President Barack Obama declared unequivocal
support for gay marriage on Wednesday, becoming the first president to
endorse the politically explosive idea and injecting a polarizing issue
into the 2012 race for the White House.
Obama's announcement, after refusing to take a
clear stand for months, cheered gay rights groups who have long urged
him to support gay marriage. It also opened up a distinct area of
disagreement with Republican presidential candidate Mitt Romney, who
opposes gay marriage.
Polling suggests the nation is evenly divided on the issue
"I have hesitated on gay marriage in part
because I thought that civil unions would be sufficient," Obama said in
an interview with ABC at the White House. He added that, "I was
sensitive to the fact that for a lot of people the word 'marriage' was
something that invokes very powerful traditions, religious beliefs and
Now, he said, "it is important for me personally to go ahead and affirm that same-sex couples should be able to get married."
The president's decision to address the issue
came on the heels of a pair of events that underscored the sensitivity
of the issue.
Vice President Joe Biden said in an interview
on Sunday that he is completely comfortable with gays marrying, a
pronouncement that instantly raised the profile of the issue. And on
Tuesday, voters in North Carolina - a potential battleground in the fall
election - approved an amendment to the state constitution affirming
that marriage may only be a union of a man and a woman.
The president has already supported a number
of initiatives backed by gays, including an end to the military's "don't
ask, don't tell" policy, and a decision not to defend in court a
federal law that was designed as an alternative to gay marriage.
He had stopped short of supporting gay marriage, though, saying his position was "evolving."
Obama spoke about his support for gay
marriage in deeply personal terms, saying his young daughters, Malia and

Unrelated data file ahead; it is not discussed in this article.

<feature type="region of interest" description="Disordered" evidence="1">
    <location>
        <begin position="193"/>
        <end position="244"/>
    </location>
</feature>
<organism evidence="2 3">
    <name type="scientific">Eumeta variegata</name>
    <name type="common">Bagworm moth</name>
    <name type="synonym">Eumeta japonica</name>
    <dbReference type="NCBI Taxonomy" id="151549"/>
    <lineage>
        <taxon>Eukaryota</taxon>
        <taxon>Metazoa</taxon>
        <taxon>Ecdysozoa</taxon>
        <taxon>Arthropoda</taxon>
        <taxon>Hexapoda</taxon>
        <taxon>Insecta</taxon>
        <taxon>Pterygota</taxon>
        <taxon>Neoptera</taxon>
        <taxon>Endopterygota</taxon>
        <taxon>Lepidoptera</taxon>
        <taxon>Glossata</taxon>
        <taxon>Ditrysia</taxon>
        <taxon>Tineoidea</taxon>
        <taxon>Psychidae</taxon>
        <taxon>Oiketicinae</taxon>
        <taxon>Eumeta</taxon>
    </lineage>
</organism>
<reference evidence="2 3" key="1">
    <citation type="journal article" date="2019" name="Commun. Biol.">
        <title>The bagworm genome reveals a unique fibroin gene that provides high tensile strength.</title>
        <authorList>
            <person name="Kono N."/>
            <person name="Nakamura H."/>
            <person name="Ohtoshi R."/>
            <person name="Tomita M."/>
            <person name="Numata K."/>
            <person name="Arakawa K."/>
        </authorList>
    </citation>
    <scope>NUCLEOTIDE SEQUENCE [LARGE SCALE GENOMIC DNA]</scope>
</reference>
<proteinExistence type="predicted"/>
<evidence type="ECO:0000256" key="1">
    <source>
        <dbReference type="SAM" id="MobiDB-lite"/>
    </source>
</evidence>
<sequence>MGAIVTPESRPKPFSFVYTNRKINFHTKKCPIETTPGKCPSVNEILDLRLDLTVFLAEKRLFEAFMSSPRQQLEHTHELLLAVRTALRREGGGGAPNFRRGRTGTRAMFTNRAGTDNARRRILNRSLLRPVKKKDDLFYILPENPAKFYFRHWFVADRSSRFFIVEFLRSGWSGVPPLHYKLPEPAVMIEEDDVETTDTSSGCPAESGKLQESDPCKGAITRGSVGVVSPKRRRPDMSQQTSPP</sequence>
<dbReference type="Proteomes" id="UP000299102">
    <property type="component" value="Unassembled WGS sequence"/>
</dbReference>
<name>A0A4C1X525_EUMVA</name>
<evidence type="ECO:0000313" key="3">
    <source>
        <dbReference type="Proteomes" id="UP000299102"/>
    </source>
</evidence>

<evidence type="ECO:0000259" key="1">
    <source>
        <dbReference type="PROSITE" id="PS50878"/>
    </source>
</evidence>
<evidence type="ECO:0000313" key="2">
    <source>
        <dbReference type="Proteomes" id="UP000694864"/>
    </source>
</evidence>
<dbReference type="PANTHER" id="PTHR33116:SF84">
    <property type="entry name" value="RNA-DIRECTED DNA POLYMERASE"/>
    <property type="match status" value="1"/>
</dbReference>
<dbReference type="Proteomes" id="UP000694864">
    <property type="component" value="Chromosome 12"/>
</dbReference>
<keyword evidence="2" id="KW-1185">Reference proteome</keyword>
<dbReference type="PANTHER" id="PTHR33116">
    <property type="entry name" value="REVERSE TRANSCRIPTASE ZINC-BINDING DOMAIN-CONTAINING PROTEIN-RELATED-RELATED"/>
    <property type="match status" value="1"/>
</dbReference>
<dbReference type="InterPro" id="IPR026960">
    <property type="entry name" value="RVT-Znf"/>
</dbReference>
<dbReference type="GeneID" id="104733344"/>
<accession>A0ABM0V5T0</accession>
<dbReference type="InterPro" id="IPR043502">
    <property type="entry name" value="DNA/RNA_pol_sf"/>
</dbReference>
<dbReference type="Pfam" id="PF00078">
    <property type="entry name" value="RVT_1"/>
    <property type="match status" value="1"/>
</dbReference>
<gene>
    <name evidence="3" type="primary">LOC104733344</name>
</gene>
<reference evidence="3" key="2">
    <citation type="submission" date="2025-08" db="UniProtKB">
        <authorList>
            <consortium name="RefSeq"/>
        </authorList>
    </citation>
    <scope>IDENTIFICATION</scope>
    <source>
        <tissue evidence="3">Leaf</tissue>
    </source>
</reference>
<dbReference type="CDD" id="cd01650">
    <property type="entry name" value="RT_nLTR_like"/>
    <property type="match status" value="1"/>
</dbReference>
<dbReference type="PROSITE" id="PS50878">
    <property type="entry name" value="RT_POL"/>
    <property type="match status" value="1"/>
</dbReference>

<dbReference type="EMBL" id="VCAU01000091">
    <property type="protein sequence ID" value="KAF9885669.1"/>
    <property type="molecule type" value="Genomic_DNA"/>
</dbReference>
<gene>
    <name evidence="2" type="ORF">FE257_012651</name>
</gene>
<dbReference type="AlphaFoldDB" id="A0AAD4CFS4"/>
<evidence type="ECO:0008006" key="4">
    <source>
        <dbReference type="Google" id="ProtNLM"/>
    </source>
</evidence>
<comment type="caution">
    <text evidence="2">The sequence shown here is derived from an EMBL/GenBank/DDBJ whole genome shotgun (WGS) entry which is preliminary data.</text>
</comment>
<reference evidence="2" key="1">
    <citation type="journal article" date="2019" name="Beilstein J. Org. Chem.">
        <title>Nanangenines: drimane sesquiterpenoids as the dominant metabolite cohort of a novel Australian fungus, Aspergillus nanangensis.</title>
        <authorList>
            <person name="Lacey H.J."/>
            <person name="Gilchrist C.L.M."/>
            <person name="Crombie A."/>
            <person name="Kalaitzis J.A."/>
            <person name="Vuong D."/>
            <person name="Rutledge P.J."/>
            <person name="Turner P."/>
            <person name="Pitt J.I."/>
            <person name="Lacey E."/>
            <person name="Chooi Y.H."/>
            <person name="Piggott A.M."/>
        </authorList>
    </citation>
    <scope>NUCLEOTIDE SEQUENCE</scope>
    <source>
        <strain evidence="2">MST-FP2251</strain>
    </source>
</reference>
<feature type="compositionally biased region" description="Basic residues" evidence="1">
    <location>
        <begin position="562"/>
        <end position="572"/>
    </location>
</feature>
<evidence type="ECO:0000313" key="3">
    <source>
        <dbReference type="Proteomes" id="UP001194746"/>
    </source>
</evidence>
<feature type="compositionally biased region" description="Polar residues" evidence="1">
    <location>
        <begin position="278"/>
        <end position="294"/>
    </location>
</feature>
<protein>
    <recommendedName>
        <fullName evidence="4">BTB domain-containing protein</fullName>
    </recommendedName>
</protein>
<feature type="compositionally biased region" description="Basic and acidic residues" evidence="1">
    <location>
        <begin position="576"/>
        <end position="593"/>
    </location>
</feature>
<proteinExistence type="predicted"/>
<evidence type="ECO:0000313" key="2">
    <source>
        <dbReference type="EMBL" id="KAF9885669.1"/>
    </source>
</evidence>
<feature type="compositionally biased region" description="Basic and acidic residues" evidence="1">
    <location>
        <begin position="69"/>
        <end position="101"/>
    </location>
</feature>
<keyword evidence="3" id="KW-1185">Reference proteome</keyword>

Sasha, have friends whose parents are same-sex couples.
"Malia and Sasha, it wouldn't dawn on them
that somehow their friends' parents would be treated different," Obama
said. "It doesn't make sense to them and frankly, that's the kind of
thing that prompts a change in perspective."
Obama said first lady Michelle Obama also was involved in his decision and joins him in supporting gay marriage.
"In the end the values that I care most deeply about and she cares most deeply about is how we treat other people," he said.
Acknowledging that his support for same-sex
marriage may rankle religious conservatives, Obama said he thinks about
his faith in part through the prism of the Golden Rule - treating others
the way you would want to be treated.
"That's what we try to impart to our kids and
that's what motivates me as president and I figure the most consistent I
can be in being true to those precepts, the better I'll be as a as a
dad and a husband and hopefully the better I'll be as president," Obama
The political cross-currents are tricky.
Some top aides argued that gay marriage is
toxic at the ballot box in battleground states like North Carolina and
Virginia because, as Tuesday's vote proved, the issue remains a reliable
way to fire up rank-and-file Republicans. It also could open Obama up
to Republican criticism that he was taking his eye off the economy,
voters' No. 1 issue.
Other Democratic supporters claim Obama could
energize huge swaths of the party, including young people, by voicing
his support for gay marriage before November. He also could appeal to
independent voters, many of whom back gay marriage, and he could create
an area of clear contrast between himself and his Republican rival as he
argues that he's delivered on the change he promised four years ago.
On Tuesday, former Pennsylvania Gov. Ed Rendell, a Democrat, told Obama to "man up" and take a position on gay marriage.
Romney has not generally raised the issue in his campaign.
On Wednesday, he told KDVR-TV in Denver that
"I do not favor marriage between people of the same gender, and I do not
favor civil unions if they are identical to marriage other than by
name. My view is the domestic partnership benefits, hospital visitation
rights, and the like are appropriate but that the others are not."
The Romney campaign did not respond to questions about which benefits the Republican candidate would oppose.
The former Massachusetts governor told an
Ohio television station Monday that he believes "marriage is between a
man and a woman, and that's a position I've had for some time and I
don't intend to make any adjustments at this point - or ever, by the
Public opinion on gay marriage has shifted in
recent years, with most polls now finding the public evenly split,
rather than opposed.
A Gallup poll released this week found 50
percent of all adults in favor of legal recognition of same-sex
marriages, marking the second time that poll has found support for legal
gay marriage at 50 percent or higher. Majorities of Democrats (65
percent) and independents (57 percent) supported such recognition, while
most Republicans (74 percent) said same sex marriages should not be
Six states - all in the Northeast except Iowa
- and the District of Columbia allow same sex marriages. In addition,
two other states have laws that are not yet in effect and may be subject
AP Deputy Director of Polling Jennifer Agiesta and Philip Elliott in Colorado contributed to this report.
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